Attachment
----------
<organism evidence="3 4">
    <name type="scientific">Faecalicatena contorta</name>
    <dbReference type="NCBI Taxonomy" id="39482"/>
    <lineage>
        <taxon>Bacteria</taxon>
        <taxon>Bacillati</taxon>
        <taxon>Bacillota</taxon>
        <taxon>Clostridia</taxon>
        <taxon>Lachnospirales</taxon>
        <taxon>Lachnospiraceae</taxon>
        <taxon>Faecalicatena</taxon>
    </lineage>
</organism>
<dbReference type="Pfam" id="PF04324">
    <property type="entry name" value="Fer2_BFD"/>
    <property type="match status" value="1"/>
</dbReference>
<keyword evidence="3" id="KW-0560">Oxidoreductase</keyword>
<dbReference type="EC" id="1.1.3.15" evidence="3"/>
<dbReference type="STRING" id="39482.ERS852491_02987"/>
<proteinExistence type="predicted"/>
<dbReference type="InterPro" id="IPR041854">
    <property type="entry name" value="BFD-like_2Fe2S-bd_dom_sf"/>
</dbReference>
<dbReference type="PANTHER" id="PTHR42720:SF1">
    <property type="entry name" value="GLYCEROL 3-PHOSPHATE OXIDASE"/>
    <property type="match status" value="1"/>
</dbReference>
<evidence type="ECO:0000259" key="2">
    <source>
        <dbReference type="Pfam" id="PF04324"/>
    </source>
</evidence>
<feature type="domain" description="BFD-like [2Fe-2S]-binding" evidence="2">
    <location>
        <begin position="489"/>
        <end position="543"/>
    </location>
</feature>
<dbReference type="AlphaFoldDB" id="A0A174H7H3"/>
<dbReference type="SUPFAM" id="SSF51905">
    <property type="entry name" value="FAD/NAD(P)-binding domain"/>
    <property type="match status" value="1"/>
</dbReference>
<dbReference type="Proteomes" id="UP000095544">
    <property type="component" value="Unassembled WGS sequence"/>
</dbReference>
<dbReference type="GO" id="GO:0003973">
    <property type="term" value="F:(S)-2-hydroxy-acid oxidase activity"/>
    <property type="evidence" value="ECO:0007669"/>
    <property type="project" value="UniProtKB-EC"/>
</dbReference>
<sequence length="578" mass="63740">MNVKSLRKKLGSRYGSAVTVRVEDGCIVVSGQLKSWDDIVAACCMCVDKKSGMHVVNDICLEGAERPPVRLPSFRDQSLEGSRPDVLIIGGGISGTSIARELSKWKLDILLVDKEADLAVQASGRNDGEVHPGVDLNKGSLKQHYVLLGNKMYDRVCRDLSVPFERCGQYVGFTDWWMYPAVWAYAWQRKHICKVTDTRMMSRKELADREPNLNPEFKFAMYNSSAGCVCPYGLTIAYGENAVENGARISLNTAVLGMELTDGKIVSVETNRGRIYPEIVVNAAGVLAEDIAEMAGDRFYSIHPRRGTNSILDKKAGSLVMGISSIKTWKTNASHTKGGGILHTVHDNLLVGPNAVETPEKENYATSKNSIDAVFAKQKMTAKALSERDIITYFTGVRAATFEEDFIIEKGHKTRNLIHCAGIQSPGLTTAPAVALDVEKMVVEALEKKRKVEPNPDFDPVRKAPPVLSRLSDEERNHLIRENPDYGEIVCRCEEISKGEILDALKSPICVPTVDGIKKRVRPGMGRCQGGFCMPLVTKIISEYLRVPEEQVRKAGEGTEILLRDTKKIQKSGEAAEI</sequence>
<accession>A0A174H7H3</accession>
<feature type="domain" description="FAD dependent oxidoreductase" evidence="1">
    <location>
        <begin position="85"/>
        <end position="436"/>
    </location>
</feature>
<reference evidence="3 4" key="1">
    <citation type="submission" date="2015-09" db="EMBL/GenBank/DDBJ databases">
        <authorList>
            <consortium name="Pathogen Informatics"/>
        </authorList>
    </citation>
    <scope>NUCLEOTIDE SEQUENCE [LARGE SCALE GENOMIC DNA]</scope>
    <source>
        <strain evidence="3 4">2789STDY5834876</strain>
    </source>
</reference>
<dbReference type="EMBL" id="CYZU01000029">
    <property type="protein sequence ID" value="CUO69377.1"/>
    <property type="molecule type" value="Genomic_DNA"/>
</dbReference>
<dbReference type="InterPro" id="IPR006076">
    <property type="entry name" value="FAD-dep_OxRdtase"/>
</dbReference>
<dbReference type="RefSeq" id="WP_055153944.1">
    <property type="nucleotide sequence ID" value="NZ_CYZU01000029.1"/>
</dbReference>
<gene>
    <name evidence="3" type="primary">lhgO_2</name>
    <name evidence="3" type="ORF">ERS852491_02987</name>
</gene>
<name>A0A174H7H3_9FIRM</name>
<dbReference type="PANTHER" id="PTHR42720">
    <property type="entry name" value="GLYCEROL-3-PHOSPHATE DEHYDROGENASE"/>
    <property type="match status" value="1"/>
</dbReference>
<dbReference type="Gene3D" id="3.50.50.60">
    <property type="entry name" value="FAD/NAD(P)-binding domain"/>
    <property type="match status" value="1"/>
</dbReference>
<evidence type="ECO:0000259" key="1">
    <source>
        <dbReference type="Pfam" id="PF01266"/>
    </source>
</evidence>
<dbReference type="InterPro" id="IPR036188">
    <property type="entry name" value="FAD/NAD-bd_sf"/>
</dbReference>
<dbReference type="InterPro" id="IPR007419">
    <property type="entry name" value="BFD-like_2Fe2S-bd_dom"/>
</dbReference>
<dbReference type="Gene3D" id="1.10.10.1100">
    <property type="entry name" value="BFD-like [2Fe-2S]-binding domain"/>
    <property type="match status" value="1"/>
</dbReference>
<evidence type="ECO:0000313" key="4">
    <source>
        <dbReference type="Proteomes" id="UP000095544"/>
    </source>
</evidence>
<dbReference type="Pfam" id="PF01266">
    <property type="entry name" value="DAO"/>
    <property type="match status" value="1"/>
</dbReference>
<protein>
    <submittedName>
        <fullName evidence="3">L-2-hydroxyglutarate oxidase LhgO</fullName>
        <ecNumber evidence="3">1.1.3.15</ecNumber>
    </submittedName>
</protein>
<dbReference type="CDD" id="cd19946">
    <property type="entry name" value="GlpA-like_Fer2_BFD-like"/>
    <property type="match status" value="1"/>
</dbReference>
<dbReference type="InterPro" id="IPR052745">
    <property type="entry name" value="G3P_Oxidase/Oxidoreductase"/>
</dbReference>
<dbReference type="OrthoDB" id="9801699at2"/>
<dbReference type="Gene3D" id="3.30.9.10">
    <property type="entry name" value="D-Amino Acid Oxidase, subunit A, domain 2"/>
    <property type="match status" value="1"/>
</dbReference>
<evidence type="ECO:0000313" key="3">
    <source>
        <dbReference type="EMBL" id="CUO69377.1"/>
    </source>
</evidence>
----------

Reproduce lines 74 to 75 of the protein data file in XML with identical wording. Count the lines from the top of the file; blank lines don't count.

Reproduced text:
    <property type="molecule type" value="Genomic_DNA"/>
</dbReference>